IN THE RUNNING | Dallas County District Clerk Gary Fitzsimmons, clockwise from top left, County Judge Jim Foster, attorney Tonya Parker and former Councilman John Loza are LGBT candidates who plan to run in Dallas County elections in 2010. The filing period ends Jan. 4.

Dallas County has had its share of openly gay elected officials, from Sheriff Lupe Valdez to District Clerk Gary Fitzsimmons to County Judge Jim Foster.
But while Foster, who chairs the Commissioners Court, is called a “judge,” he’s not a member of the judiciary, to which the county’s voters have never elected an out LGBT person.

Two Democrats running in 2010 — John Loza and Tonya Parker — are hoping to change that.

“This is the first election cycle that I can remember where we’ve had openly gay candidates for the judiciary,” said Loza, a former Dallas City Councilman who’s been involved in local LGBT politics for decades. “It’s probably long overdue, to be honest with you.”

Dallas County’s Jerry Birdwell became the first openly gay judge in Texas when he was appointed by Gov. Ann Richards in 1992. But after coming under attack for his sexual orientation by the local Republican Party, Birdwell, a Democrat, lost his bid for re-election later that year.

Also in the November 1992 election, Democrat Barbara Rosenberg defeated anti-gay Republican Judge Jack Hampton.

But Rosenberg, who’s a lesbian, wasn’t out at the time and didn’t run as an openly LGBT candidate.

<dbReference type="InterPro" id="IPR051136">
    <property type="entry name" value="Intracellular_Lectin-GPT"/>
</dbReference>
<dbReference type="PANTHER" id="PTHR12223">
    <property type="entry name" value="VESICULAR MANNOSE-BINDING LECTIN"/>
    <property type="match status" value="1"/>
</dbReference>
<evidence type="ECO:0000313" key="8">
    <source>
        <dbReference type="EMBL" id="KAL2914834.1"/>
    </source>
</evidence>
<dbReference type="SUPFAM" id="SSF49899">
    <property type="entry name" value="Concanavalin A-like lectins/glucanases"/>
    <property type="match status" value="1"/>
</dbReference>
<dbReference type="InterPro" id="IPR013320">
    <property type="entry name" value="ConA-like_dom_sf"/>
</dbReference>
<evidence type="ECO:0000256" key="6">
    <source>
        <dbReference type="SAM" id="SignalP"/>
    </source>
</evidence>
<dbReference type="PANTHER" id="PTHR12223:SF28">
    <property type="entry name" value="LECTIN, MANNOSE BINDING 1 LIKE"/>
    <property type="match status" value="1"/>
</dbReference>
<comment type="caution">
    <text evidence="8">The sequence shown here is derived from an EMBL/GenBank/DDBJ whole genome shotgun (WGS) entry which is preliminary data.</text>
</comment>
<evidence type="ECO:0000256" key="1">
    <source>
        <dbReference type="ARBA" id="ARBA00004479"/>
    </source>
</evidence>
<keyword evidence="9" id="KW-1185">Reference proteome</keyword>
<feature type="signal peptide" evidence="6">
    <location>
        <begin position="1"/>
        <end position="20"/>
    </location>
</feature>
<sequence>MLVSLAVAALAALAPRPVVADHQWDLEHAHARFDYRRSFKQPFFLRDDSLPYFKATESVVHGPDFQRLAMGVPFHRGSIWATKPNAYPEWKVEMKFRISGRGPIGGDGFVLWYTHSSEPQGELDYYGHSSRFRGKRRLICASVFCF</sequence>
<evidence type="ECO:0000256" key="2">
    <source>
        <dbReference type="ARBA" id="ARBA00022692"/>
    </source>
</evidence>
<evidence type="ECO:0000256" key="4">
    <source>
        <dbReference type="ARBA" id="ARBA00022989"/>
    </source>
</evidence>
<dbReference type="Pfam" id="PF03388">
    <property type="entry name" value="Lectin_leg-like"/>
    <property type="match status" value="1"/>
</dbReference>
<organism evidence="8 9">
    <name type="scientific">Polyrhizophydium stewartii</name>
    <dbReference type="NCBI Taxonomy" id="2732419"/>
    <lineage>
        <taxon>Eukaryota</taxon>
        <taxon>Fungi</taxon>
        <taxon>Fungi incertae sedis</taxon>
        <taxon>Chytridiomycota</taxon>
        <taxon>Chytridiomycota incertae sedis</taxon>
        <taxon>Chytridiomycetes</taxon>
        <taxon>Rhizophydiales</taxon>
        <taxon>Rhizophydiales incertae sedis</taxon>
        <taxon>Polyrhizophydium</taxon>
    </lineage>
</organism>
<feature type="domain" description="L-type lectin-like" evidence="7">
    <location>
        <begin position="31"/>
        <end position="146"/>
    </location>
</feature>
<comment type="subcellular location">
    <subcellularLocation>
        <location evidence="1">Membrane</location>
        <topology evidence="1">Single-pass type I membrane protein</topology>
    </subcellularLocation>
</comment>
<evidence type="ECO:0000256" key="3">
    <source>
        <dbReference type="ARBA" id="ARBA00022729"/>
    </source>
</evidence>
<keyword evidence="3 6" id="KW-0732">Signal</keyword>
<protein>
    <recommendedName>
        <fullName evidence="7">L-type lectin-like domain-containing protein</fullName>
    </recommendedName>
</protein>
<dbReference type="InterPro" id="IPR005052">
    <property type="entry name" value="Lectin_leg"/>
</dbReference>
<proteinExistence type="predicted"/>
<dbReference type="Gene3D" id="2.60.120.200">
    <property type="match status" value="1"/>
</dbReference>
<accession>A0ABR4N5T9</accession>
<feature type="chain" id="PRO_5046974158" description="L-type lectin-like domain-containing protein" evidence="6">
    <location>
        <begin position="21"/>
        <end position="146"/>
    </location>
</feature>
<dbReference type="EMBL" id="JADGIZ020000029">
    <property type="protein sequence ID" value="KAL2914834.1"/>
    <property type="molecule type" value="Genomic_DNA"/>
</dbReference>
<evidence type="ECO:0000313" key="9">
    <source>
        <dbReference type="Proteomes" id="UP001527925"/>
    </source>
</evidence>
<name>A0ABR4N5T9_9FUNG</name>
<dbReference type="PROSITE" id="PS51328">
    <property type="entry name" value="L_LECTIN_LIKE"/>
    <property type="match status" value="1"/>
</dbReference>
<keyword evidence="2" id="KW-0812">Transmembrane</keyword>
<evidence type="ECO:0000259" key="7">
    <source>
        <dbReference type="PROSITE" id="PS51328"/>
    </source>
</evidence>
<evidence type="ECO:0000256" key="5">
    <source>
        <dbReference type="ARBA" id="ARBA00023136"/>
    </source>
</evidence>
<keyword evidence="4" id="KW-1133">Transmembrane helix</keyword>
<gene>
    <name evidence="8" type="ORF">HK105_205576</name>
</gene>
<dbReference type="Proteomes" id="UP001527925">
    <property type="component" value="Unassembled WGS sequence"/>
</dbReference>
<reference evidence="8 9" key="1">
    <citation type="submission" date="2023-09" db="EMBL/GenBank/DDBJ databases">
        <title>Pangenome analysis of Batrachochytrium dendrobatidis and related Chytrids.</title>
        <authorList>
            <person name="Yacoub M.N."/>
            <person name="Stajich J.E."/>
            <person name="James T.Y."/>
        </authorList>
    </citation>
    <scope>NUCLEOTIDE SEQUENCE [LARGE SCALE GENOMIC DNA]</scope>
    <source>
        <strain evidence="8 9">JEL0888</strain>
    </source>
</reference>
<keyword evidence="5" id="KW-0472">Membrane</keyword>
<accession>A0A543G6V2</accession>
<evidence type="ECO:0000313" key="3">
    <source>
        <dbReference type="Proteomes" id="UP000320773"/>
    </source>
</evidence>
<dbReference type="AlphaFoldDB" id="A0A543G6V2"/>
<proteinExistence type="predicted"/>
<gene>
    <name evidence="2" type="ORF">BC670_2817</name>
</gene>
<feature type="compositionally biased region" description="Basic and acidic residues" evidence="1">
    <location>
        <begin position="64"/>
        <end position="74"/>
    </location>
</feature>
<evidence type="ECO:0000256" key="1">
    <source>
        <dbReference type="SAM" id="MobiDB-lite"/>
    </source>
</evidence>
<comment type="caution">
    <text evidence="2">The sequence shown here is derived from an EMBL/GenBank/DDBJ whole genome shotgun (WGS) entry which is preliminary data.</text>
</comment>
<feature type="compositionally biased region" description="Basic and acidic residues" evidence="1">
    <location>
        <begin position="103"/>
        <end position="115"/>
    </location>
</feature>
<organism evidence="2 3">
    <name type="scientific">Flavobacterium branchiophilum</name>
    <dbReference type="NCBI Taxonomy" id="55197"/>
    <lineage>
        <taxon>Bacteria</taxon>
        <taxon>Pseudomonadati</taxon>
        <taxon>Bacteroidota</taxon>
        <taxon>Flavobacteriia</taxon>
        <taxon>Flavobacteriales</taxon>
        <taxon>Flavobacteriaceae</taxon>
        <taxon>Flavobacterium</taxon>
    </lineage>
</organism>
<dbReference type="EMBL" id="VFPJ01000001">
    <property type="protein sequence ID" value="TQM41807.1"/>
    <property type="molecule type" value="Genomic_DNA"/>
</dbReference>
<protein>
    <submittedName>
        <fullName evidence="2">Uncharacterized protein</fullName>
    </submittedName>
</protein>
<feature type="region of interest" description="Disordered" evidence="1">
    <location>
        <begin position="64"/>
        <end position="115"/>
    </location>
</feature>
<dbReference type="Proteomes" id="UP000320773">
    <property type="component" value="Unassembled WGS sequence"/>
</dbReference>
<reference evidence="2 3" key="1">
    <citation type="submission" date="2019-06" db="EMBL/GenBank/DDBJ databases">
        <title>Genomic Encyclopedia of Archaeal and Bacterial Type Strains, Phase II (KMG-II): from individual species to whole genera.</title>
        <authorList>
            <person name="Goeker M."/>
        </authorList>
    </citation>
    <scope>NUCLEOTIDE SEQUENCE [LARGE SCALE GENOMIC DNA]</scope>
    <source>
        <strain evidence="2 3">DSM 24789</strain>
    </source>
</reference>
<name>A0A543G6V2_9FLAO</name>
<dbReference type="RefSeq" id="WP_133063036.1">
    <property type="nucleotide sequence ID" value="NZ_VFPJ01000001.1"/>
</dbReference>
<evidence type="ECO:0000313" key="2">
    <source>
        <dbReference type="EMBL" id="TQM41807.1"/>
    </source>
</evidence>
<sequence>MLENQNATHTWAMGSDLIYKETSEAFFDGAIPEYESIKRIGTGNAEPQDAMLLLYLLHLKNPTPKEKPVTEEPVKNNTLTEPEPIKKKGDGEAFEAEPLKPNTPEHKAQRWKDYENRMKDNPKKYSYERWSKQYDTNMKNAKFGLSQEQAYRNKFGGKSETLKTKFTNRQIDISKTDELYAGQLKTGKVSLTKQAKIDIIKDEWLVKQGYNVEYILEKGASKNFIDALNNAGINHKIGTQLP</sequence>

Loza, who’s been practicing criminal law in Dallas for the last 20 years, is running for the County Criminal Court No. 5 seat. Incumbent Tom Fuller is retiring. Loza said he expects to face three other Democrats in the March primary, meaning a runoff is likely. In addition to groups like Stonewall Democrats of Dallas, he said he’ll seek an endorsement from the Washington, D.C.-based Gay and Lesbian Victory Fund, which provides financial backing to LGBT candidates nationwide.

Parker, who’s running for the 116th Civil District Court seat, declined to be interviewed for this story. Incumbent Bruce Priddy isn’t expected to seek re-election, and Parker appears to be the favorite for the Democratic nomination.

If she wins in November, Parker would become the first LGBT African-American elected official in Dallas County.

Loza and Parker are among four known local LGBT candidates in 2010.
They join fellow Democrats Fitzsimmons and Foster, who are each seeking a second four-year term.

While Foster is vulnerable and faces two strong challengers in the primary, Fitzsimmons is extremely popular and said he’s confident he’ll be re-elected.

“I think pretty much everybody knows that the District Clerk’s Office is probably the best-run office in Dallas County government,” Fitzsimmons said. “I think this county is a Democratic County, and I think I’ve proved myself to be an outstanding county administrator, and I think the people will see that.”

Randall Terrell, political director for Equality Texas, said this week he wasn’t aware of any openly LGBT candidates who’ve filed to run in state races in 2010.

Although Texas made headlines recently for electing the nation’s first gay big-city mayor, the state remains one of 20 that lack an out legislator.

Denis Dison, a spokesman for the Victory Fund, said he’s hoping Annise Parker’s victory in Houston last week will inspire more qualified LGBT people to run for office.

“It gives other people permission really to think of themselves as leaders,” Dison said.

The filing period for March primaries ends Jan. 4.


This article appeared in the Dallas Voice print edition December 18, 2009.

—  admin